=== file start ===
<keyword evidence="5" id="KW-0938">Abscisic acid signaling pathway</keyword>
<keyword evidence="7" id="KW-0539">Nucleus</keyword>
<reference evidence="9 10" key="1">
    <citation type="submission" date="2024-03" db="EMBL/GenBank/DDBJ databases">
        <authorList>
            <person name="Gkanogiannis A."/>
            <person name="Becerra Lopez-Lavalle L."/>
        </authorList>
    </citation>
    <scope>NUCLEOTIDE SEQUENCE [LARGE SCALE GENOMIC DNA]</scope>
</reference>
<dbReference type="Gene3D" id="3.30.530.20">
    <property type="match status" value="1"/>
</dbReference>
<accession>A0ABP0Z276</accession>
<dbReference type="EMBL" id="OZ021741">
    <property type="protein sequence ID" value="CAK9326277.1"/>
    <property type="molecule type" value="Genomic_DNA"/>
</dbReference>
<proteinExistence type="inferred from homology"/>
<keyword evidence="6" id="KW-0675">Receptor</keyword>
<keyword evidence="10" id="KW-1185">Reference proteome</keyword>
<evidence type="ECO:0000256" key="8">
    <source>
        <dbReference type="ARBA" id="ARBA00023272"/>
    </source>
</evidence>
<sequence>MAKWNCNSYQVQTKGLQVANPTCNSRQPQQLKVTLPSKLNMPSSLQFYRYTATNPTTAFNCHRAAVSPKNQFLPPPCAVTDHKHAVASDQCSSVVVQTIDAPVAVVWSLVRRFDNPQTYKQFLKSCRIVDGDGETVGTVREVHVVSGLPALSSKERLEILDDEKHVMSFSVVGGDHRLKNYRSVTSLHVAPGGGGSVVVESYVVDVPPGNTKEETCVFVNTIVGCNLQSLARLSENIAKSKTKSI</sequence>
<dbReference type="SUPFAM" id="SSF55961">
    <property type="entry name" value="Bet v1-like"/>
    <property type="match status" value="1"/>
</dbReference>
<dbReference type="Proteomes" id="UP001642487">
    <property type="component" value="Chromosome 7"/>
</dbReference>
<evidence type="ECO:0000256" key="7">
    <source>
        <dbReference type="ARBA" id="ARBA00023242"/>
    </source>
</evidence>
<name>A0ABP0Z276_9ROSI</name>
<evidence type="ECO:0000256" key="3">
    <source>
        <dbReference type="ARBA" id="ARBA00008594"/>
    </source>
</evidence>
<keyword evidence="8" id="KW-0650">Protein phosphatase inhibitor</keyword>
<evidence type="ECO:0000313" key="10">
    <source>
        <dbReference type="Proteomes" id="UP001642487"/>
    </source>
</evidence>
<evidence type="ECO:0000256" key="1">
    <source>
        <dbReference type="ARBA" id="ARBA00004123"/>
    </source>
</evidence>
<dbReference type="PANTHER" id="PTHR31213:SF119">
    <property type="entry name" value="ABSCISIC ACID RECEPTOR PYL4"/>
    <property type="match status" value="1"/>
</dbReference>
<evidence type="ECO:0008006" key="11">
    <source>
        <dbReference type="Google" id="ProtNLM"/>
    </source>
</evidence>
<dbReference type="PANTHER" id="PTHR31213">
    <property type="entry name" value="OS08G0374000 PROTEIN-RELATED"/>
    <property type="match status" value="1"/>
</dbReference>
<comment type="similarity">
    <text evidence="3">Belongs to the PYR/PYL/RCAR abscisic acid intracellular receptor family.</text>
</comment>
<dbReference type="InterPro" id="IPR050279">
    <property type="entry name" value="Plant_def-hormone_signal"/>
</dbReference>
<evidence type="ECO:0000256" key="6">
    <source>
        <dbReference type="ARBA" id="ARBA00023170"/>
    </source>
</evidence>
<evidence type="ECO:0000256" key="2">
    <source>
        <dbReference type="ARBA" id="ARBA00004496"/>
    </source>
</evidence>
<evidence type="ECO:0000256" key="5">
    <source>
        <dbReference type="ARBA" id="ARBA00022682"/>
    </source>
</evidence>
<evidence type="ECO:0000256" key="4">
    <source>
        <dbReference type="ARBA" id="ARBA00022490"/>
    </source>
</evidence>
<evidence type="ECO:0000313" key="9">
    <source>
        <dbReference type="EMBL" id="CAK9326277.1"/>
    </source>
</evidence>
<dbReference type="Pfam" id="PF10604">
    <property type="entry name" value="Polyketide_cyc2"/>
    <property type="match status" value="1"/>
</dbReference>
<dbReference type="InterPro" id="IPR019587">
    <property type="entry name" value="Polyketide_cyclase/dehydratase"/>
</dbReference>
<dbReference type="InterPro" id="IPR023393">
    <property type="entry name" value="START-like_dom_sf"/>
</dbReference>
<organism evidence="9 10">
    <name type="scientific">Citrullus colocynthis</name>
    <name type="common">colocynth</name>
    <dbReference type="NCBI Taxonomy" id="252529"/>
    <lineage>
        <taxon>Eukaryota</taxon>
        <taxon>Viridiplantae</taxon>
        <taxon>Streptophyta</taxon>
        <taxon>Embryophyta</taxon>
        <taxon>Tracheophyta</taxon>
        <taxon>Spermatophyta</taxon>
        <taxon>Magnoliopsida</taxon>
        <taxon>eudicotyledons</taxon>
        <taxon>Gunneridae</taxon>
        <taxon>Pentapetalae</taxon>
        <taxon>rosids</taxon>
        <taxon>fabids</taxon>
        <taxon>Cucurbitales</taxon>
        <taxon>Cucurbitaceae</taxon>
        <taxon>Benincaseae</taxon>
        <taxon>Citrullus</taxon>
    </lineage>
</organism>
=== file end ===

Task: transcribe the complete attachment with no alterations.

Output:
<keyword evidence="5" id="KW-0938">Abscisic acid signaling pathway</keyword>
<keyword evidence="7" id="KW-0539">Nucleus</keyword>
<reference evidence="9 10" key="1">
    <citation type="submission" date="2024-03" db="EMBL/GenBank/DDBJ databases">
        <authorList>
            <person name="Gkanogiannis A."/>
            <person name="Becerra Lopez-Lavalle L."/>
        </authorList>
    </citation>
    <scope>NUCLEOTIDE SEQUENCE [LARGE SCALE GENOMIC DNA]</scope>
</reference>
<dbReference type="Gene3D" id="3.30.530.20">
    <property type="match status" value="1"/>
</dbReference>
<accession>A0ABP0Z276</accession>
<dbReference type="EMBL" id="OZ021741">
    <property type="protein sequence ID" value="CAK9326277.1"/>
    <property type="molecule type" value="Genomic_DNA"/>
</dbReference>
<proteinExistence type="inferred from homology"/>
<keyword evidence="6" id="KW-0675">Receptor</keyword>
<keyword evidence="10" id="KW-1185">Reference proteome</keyword>
<evidence type="ECO:0000256" key="8">
    <source>
        <dbReference type="ARBA" id="ARBA00023272"/>
    </source>
</evidence>
<sequence>MAKWNCNSYQVQTKGLQVANPTCNSRQPQQLKVTLPSKLNMPSSLQFYRYTATNPTTAFNCHRAAVSPKNQFLPPPCAVTDHKHAVASDQCSSVVVQTIDAPVAVVWSLVRRFDNPQTYKQFLKSCRIVDGDGETVGTVREVHVVSGLPALSSKERLEILDDEKHVMSFSVVGGDHRLKNYRSVTSLHVAPGGGGSVVVESYVVDVPPGNTKEETCVFVNTIVGCNLQSLARLSENIAKSKTKSI</sequence>
<dbReference type="SUPFAM" id="SSF55961">
    <property type="entry name" value="Bet v1-like"/>
    <property type="match status" value="1"/>
</dbReference>
<dbReference type="Proteomes" id="UP001642487">
    <property type="component" value="Chromosome 7"/>
</dbReference>
<evidence type="ECO:0000256" key="7">
    <source>
        <dbReference type="ARBA" id="ARBA00023242"/>
    </source>
</evidence>
<name>A0ABP0Z276_9ROSI</name>
<evidence type="ECO:0000256" key="3">
    <source>
        <dbReference type="ARBA" id="ARBA00008594"/>
    </source>
</evidence>
<keyword evidence="8" id="KW-0650">Protein phosphatase inhibitor</keyword>
<evidence type="ECO:0000313" key="10">
    <source>
        <dbReference type="Proteomes" id="UP001642487"/>
    </source>
</evidence>
<evidence type="ECO:0000256" key="1">
    <source>
        <dbReference type="ARBA" id="ARBA00004123"/>
    </source>
</evidence>
<dbReference type="PANTHER" id="PTHR31213:SF119">
    <property type="entry name" value="ABSCISIC ACID RECEPTOR PYL4"/>
    <property type="match status" value="1"/>
</dbReference>
<evidence type="ECO:0008006" key="11">
    <source>
        <dbReference type="Google" id="ProtNLM"/>
    </source>
</evidence>
<dbReference type="PANTHER" id="PTHR31213">
    <property type="entry name" value="OS08G0374000 PROTEIN-RELATED"/>
    <property type="match status" value="1"/>
</dbReference>
<comment type="similarity">
    <text evidence="3">Belongs to the PYR/PYL/RCAR abscisic acid intracellular receptor family.</text>
</comment>
<dbReference type="InterPro" id="IPR050279">
    <property type="entry name" value="Plant_def-hormone_signal"/>
</dbReference>
<evidence type="ECO:0000256" key="6">
    <source>
        <dbReference type="ARBA" id="ARBA00023170"/>
    </source>
</evidence>
<evidence type="ECO:0000256" key="2">
    <source>
        <dbReference type="ARBA" id="ARBA00004496"/>
    </source>
</evidence>
<evidence type="ECO:0000256" key="5">
    <source>
        <dbReference type="ARBA" id="ARBA00022682"/>
    </source>
</evidence>
<evidence type="ECO:0000256" key="4">
    <source>
        <dbReference type="ARBA" id="ARBA00022490"/>
    </source>
</evidence>
<evidence type="ECO:0000313" key="9">
    <source>
        <dbReference type="EMBL" id="CAK9326277.1"/>
    </source>
</evidence>
<dbReference type="Pfam" id="PF10604">
    <property type="entry name" value="Polyketide_cyc2"/>
    <property type="match status" value="1"/>
</dbReference>
<dbReference type="InterPro" id="IPR019587">
    <property type="entry name" value="Polyketide_cyclase/dehydratase"/>
</dbReference>
<dbReference type="InterPro" id="IPR023393">
    <property type="entry name" value="START-like_dom_sf"/>
</dbReference>
<organism evidence="9 10">
    <name type="scientific">Citrullus colocynthis</name>
    <name type="common">colocynth</name>
    <dbReference type="NCBI Taxonomy" id="252529"/>
    <lineage>
        <taxon>Eukaryota</taxon>
        <taxon>Viridiplantae</taxon>
        <taxon>Streptophyta</taxon>
        <taxon>Embryophyta</taxon>
        <taxon>Tracheophyta</taxon>
        <taxon>Spermatophyta</taxon>
        <taxon>Magnoliopsida</taxon>
        <taxon>eudicotyledons</taxon>
        <taxon>Gunneridae</taxon>
        <taxon>Pentapetalae</taxon>
        <taxon>rosids</taxon>
        <taxon>fabids</taxon>
        <taxon>Cucurbitales</taxon>
        <taxon>Cucurbitaceae</taxon>
        <taxon>Benincaseae</taxon>
        <taxon>Citrullus</taxon>
    </lineage>
</organism>